I’m a size 10.5, and there’s tons of extra space in the compartment, which I appreciate because that’s where I also toss my dirty towel and clothes.
If you’re evaluating tennis bags and stumbled across a few that offer waterproof zippers, you may wonder why you need them. If it starts to rain, you might assume you’d head inside.
The truth is, you’re right. I think waterproof zippers are overkill from a functional standpoint, but from a design perspective, they look great and give the bag a sleek and polished look.
Beyond that, the zippers have an incredibly sturdy and durable feel, which the waterproof component enhances. As a bonus, the zipper pulls are extra long, so they’re super easy to grab.
Whether pulling your bag from your car or picking it up from the ground, carry straps make the job easier.
The Baseline Racquet Bag has two carry straps, one in the center of the bag so you can carry it as a duffle and another at the top.
You could make an argument for another carry handle at the bottom of the bag, so you can quickly grab it from either side, but I haven’t found that to be a big issue, especially because you can use the backpack straps to grasp the bag from that end if needed.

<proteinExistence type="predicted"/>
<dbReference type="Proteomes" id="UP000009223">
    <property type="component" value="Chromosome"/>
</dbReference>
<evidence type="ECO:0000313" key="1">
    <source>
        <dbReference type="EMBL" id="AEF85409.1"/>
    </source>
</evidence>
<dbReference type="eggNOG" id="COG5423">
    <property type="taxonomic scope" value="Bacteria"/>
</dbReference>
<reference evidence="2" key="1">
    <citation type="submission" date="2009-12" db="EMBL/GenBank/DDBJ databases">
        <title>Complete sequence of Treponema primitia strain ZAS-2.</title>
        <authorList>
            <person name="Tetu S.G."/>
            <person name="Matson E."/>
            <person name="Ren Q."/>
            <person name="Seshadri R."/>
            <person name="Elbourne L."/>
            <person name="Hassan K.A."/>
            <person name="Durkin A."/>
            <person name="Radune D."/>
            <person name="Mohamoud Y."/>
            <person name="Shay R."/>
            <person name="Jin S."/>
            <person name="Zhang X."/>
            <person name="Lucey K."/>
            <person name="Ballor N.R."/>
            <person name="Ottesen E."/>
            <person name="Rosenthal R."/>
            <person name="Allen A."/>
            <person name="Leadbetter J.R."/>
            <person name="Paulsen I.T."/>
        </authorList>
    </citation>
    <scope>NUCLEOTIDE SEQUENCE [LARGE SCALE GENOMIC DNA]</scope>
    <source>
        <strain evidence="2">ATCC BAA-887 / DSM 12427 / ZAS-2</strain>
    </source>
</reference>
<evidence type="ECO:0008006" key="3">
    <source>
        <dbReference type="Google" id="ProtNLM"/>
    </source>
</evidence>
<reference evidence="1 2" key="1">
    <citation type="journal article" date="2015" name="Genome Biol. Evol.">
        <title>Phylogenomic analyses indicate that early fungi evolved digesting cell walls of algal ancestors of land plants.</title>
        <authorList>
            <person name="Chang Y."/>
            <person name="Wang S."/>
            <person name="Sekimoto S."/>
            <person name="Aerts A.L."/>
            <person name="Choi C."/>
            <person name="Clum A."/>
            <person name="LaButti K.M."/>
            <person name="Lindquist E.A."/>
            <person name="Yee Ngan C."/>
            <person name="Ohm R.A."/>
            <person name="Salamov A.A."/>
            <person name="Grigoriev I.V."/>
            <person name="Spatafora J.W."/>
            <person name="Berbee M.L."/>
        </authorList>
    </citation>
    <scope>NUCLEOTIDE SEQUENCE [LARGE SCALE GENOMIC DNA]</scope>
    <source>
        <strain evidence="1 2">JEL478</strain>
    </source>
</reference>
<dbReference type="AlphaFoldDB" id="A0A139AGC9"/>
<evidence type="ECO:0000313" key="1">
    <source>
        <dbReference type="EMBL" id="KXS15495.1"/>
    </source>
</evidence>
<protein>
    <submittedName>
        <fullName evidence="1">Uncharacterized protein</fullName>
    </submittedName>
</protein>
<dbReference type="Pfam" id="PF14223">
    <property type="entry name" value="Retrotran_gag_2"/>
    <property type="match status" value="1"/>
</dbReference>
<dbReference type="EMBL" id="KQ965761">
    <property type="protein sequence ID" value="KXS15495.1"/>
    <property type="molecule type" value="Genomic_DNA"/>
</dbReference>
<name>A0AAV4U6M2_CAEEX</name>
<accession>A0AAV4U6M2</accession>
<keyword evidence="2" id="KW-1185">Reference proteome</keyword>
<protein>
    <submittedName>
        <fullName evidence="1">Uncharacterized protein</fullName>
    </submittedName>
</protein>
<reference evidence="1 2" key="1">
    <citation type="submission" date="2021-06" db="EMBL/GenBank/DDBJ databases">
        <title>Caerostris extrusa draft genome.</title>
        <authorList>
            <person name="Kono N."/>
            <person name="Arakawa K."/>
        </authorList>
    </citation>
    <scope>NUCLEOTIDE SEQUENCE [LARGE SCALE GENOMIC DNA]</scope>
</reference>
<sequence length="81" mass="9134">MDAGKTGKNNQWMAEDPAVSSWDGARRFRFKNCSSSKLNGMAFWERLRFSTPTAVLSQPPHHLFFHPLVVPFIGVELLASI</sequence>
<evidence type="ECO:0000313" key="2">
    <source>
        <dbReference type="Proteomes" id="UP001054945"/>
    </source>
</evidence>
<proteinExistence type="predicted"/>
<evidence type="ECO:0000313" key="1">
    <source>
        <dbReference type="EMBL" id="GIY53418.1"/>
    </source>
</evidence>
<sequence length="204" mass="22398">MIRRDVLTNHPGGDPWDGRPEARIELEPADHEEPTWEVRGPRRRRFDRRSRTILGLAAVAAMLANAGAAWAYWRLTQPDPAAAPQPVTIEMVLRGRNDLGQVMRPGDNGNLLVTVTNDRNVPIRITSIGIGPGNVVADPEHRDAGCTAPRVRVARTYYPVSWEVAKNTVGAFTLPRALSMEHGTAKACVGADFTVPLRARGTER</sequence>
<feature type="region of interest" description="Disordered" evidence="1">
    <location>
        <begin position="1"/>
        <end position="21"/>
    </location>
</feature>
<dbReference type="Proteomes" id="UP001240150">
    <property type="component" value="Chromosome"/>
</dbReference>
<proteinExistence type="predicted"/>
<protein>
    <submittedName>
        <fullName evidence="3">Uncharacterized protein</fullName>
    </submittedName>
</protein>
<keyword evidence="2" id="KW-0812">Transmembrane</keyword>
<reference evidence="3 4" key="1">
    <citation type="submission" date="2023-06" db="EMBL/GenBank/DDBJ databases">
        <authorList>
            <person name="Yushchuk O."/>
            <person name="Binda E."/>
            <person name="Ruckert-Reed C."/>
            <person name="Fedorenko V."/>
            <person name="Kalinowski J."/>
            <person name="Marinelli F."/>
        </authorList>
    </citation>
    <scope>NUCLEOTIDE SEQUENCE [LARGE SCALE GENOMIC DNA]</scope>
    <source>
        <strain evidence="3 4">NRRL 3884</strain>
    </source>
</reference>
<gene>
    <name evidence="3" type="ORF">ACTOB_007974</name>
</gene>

Neoprene Lined Shoulder Straps
If you pack the Baseline Racquet Bag with a reasonable amount of gear, including two racquets, shoes, towel, balls, water bottle, and a few accessories, it can become a bit weighty.
Although shoulder straps are nothing new for racquet bags, many offer limited to no extra padding. For Vessel, they include high-quality neoprene shoulder straps equivalent to a premium backpack with an ergonomic bend, plenty of cushion, and adjustable straps.
As a bonus, you can unclip them if you want to hold the bag like a duffle or if you are traveling with your bag and don’t want them in your way. It’s also worth noting that the clips swivel, so the straps rest comfortably on your shoulders regardless of the angle.
My only knock on them is that the metal pieces you pull up to increase the strap’s length aren’t the easiest to work with, but you shouldn’t have to mess with them too much once you’ve dialed in your fit.
Compression Molded Back Panels
You’ll find two padded panels near the top and bottom of the bag that helps provide comfort when you’re carrying the bag like a backpack. They’re thicker than most and protect your spine from any stiff or awkward-shaped gear you have stashed in your bag.
I haven’t had any issues with these, and they deliver more than enough comfort, so I think it’s safe to say they’re doing their job well.